Archive for the ‘My kitchen’ Category

Snail Nail


2014
03.10
coffee and cream

Caffeine will kill snails and slugs.
Photo Patsy Bell Hobson

The USDA Agricultural Research Service (ARS) has seen promising results using 1 and 2 percent caffeine solutions to kill snails and slugs. Research showed the 2-percent caffeine solution more effective than metaldehyde, a common pesticide used to control slugs and snails.

Instant coffee is about 0.05 percent caffeine. Normal brewed coffee is a little stronger. The coffee I make is defiantly strong enough to kill a slug. Though I have no idea where you find coffee cups that small.

cranberry relish


2014
03.01

Thanksgiving day table was loaded with all the traditional fare. At each place setting was a mini vase filled tiny red roses. I never normally have roses for the table this late in the Fall. But this summer I brought home some miniature roses and tiny vases at each place setting.

cranberry relish

1 medium orange
12 oz. package fresh or frozen cranberries
1 cup good quality honey
½ cup water
2 apples, cored, not peeled and finely chopped

Zest the whole orange, then juice and remove the seeds. Bring all ingredients to a boil in a large covered sauce pan. Reduce heat and continue boiling for about 10 minutes. Cranberries will pop open. Remove from heat. Refrigerate. Mixture will thicken as it continues to cool. Serve cold.

Herb Vinegars


2014
02.05

Make extra for gifts

Buy this at the store and it could cost you $20. Make it at home for pennies. Plus, your custom blend always tastes better.

Finally! It’s time to fill you salad bowl with home-grown greens. I love those little bitty butter lettuces, so tender and perfect. Place the whole head of butter lettuce in each salad bowl. Get a jump on spring with this selection of lettuces.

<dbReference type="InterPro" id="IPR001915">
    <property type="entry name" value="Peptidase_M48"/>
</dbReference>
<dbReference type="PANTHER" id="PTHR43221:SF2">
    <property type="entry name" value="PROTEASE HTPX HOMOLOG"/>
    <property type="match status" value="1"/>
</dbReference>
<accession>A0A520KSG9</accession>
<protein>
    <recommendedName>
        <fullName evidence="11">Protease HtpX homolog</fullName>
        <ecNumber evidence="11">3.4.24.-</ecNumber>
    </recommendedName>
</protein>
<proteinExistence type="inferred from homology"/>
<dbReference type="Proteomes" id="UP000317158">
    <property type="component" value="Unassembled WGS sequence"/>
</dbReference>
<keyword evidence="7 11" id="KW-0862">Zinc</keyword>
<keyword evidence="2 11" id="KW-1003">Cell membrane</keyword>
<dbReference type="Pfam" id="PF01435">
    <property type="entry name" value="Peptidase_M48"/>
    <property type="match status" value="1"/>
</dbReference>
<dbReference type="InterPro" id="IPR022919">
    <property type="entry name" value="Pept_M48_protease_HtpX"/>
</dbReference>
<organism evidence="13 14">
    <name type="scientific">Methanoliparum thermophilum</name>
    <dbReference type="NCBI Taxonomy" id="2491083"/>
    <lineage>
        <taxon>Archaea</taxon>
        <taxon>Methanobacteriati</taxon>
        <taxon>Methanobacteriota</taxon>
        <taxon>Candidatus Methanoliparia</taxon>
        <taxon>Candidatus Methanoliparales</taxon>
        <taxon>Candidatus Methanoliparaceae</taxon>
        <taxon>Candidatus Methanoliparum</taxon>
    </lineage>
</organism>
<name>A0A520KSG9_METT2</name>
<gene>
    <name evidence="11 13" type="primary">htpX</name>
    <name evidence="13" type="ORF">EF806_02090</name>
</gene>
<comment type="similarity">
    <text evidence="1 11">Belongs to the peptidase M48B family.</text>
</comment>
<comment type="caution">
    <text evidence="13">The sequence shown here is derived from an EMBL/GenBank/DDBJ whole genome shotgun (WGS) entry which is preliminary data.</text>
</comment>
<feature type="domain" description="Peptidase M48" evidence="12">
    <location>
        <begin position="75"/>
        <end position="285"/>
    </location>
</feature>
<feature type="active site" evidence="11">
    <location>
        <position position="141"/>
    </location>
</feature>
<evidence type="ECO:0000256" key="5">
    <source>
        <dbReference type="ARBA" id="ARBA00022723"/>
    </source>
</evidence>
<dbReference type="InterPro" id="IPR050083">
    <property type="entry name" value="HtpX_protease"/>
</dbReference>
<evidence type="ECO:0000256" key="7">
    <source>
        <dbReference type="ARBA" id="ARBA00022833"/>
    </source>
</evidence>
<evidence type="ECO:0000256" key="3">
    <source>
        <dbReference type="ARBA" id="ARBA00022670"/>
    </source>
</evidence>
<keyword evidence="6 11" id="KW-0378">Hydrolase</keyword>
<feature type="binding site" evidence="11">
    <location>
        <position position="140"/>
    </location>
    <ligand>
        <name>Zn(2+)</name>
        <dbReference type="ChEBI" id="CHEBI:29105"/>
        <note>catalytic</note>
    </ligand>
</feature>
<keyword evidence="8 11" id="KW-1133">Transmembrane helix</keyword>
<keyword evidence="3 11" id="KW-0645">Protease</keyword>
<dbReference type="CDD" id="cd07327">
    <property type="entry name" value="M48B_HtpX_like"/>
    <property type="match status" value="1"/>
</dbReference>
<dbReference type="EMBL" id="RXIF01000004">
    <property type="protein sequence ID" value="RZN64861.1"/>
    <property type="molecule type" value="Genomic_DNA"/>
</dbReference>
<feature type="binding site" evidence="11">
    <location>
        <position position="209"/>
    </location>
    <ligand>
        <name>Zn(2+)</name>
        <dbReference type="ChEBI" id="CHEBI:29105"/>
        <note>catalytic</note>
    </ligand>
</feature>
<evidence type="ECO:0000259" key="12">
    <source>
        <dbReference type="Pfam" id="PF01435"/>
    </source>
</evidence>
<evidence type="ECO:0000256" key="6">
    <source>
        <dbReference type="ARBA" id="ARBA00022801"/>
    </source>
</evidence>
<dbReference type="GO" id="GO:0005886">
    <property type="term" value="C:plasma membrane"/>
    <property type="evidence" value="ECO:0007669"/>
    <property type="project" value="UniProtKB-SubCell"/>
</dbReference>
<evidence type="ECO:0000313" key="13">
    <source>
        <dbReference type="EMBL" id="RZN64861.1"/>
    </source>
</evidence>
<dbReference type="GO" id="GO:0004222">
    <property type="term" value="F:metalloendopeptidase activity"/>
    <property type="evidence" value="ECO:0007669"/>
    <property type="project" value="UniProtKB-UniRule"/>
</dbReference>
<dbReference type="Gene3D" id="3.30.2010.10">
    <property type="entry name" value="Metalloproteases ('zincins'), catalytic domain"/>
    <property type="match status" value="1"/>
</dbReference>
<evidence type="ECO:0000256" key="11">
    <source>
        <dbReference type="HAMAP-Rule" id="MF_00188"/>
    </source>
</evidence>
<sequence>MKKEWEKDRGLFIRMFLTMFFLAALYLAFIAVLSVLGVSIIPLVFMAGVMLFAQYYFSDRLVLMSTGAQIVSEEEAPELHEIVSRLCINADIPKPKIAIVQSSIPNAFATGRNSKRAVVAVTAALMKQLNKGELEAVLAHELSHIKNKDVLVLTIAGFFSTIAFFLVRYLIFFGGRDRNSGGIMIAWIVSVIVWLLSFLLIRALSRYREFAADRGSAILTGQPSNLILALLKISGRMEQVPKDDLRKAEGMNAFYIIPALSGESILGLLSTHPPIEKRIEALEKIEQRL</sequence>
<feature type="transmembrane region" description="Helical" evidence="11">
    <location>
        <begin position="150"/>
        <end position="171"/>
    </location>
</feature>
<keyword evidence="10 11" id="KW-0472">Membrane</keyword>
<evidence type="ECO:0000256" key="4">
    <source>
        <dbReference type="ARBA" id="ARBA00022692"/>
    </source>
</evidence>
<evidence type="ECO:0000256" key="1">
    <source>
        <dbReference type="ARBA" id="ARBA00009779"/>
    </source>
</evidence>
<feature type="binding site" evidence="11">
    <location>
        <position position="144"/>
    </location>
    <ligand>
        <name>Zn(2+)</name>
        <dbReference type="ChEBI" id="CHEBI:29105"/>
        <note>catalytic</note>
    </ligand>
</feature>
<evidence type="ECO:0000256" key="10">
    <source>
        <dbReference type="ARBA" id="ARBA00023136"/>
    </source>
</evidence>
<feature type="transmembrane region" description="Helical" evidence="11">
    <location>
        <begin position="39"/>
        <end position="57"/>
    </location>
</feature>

tarragon Begin adding layers of flavor in your herb vinegar by adding more herbs as they each become plentiful. Start with a good vinegar. If it doesn’t taste good now, it won’t get any better with the addition of herbs. Stock up on your own blends of herb vinegar.

Tarragon vinegar is a popular herb vinegar and so easy to make. Start with a white wine vinegar. Only two items are required: tarragon and vinegar. More instructions are here: Make Tarragon Vinegar

Tarragon is a low growing, disorderly bright green herb. It likes full sun, well-drained soil. Adding compost in the summer and leaf mulch in the winter is all the care, this little herb needs.

Once it is well established, you have a bonus in the garden traders plant exchange. You must have a starter plant, it does not grow from seed. Rarely does it bloom, but the seeds are sterile.

Fines herbes

Fines Herbes – parsley, tarragon, chervil, chives. A beautiful herb combination for a container garden near the kitchen door. photo by Patsy Bell Hobson.

Tarragon, (Artemisia dracunculus

You must have tarragon or you can’t make Béarnaise sauce, channel Julia Child, or cook like a French chef. Buy a starter plant. It’s lovely and fragrant. Say hi to Julia for me.

Summer in a ½ pint Ball jar: Peaches and champagne preserves


2013
12.08
English muffin peach preserves

Keep a supply of muffins in the freezer double wrapped in plastic. photo by PBH

Preserved peaches and champagne

Peach preserves with a hint of champagne make a chunky spread on toasty English muffins.

peaches are shipped across the country from this region. Photo by Patsy Bell Hobson

Peaches with champagne in a jam

4 cups peaches, peeled, pitted, and chopped
1 1/2 cups sugar*
3 T. Ball flex batch powdered pectin
2 T. bottled lemon juice
1 cup LBV Brut

Prepare 4 half pint jars. I put them in the dishwasher. Lids and rings can simmer in water on the stove top in a sauce pan.